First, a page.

Treat your friend as though they are a whole person - despite any limitations. Your friend wants to feel in control and capable, not as if they are wearing a big old banner for sickness.
Learn about her illness. Ask your friend for more information about how her illness affects her. Just because you read about her illness online doesn't mean you know how it affects her.
Let your friend know you are thinking of him. Send a card, an email, a text, a phone call.
Offer specific forms of help - "I'm going to the grocery store, do you need anything?" or "Can I do some laundry for you?" Any number of household things, your friend might need help with. Offer to take care of it.
Learn if your friend is on a restrictive diet and if so, offer to cook within those dietary limitations.
Offer to help research the disorder, if your friend wants help.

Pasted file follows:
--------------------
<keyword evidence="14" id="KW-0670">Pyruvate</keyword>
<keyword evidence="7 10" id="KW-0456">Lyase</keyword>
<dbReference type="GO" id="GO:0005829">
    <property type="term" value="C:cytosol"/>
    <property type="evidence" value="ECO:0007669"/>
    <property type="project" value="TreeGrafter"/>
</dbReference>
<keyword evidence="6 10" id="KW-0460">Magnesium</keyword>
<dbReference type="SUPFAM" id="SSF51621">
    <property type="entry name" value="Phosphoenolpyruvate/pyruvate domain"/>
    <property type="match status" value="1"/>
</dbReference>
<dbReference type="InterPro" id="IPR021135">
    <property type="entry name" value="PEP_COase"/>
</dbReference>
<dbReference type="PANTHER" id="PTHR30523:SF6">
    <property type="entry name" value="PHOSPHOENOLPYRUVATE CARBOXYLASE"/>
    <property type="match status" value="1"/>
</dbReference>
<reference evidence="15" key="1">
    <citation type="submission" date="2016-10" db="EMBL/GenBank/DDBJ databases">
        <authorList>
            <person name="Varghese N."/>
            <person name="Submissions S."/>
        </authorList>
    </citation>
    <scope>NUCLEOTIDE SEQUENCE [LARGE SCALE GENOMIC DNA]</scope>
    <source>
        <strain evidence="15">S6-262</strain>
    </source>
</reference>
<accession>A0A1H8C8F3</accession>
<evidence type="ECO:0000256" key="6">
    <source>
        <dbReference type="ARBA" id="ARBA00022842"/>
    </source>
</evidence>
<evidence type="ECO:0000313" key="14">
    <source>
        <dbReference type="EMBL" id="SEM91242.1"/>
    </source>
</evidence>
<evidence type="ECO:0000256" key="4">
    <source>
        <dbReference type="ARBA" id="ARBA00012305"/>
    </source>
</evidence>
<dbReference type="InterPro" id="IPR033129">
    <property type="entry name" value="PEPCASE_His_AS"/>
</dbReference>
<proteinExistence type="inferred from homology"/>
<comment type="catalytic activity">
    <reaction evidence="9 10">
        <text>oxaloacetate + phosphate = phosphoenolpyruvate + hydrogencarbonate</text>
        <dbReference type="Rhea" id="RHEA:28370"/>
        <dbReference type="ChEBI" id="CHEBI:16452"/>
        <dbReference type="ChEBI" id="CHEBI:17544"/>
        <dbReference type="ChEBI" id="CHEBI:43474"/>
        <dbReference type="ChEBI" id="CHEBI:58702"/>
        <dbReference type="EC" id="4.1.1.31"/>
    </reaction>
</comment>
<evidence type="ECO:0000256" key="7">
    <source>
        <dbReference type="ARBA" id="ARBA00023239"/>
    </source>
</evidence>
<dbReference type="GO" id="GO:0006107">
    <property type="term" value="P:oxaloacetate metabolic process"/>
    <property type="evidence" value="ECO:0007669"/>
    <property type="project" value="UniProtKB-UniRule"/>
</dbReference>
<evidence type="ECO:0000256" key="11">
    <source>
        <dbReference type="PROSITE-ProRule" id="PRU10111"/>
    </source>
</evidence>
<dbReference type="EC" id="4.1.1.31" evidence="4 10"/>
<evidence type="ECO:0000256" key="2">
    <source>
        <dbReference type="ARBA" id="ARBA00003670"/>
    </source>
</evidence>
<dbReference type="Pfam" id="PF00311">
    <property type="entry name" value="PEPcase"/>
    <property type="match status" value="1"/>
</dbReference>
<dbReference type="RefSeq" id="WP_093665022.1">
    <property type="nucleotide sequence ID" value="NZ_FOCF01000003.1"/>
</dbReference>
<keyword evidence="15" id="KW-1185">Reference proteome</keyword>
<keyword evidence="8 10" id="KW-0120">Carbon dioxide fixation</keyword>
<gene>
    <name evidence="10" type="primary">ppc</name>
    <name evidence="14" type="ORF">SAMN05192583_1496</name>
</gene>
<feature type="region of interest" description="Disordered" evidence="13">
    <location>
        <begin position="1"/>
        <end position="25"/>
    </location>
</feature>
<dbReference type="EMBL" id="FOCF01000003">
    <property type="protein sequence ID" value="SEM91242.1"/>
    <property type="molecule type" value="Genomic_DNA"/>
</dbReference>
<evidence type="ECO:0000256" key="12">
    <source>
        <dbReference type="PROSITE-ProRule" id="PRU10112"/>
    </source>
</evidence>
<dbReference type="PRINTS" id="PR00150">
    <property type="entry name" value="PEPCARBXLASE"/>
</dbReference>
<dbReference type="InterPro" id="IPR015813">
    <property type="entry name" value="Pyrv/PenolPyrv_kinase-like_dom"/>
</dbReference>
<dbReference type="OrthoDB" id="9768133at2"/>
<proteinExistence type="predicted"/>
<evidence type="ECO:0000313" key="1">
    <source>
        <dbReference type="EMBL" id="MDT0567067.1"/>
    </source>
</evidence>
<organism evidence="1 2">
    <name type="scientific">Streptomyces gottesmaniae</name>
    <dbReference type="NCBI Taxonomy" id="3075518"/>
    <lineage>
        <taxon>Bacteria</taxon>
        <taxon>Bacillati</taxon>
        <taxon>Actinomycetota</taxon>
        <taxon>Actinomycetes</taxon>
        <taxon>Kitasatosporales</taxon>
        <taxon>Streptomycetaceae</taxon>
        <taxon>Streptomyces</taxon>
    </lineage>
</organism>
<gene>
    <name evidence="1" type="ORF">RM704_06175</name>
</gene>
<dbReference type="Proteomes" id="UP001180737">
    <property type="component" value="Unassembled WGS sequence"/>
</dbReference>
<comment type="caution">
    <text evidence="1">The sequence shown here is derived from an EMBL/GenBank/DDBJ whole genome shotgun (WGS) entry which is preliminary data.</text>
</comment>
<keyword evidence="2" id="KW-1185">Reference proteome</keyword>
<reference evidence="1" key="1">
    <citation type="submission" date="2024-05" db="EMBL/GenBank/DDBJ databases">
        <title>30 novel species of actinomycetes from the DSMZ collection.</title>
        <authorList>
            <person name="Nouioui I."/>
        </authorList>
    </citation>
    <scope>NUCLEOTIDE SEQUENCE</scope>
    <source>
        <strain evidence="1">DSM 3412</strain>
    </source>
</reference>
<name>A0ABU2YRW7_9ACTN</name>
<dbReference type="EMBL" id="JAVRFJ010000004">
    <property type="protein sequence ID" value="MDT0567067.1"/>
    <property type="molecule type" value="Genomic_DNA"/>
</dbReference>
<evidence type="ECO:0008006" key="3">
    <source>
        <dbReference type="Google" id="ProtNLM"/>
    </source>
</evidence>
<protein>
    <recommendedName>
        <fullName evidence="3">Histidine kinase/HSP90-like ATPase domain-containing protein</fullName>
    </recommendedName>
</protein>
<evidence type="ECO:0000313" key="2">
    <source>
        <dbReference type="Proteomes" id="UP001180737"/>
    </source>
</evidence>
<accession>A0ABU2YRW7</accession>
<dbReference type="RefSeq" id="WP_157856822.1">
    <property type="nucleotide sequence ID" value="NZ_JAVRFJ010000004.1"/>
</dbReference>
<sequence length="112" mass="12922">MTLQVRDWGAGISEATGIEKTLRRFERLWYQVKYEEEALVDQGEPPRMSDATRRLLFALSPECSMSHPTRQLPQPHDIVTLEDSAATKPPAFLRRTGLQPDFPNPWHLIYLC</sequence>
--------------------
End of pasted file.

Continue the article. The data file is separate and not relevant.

Volunteer to watch his or her children. Take the kids out for ice cream or to a movie to give your friend some peace.
Offer to watch his kids during doctor appointments. It's often hard to find so many babysitters, and taking kids to an important appointment isn't always an option.
Chauffeur your friend around to places she may need help - the doctor's office, the grocery store, other errands.
Ask the person's partner how to best help the family. If there are a number of things to be done, organize a number of friends to help complete these chores.
Offer to take your friend to the doctor and take notes for them.
Do be an advocate for your friend.
Do encourage your friend to continue trying new things. When treatments don't work, those with a chronic illness get discouraged. When doctors give up on them, they get frustrated. When they get tossed around from one specialist to another, they get anxious. But stay by their side and tell them you'll be there when they are ready to try something new. That tells your friend that they have a reason to keep trying. Just keep it generic, so they don't feel like you're being a know-it-all.
If the illness is terminal, offer to help your friend make arrangements.
How NOT To Help A Friend With A Chronic Illness: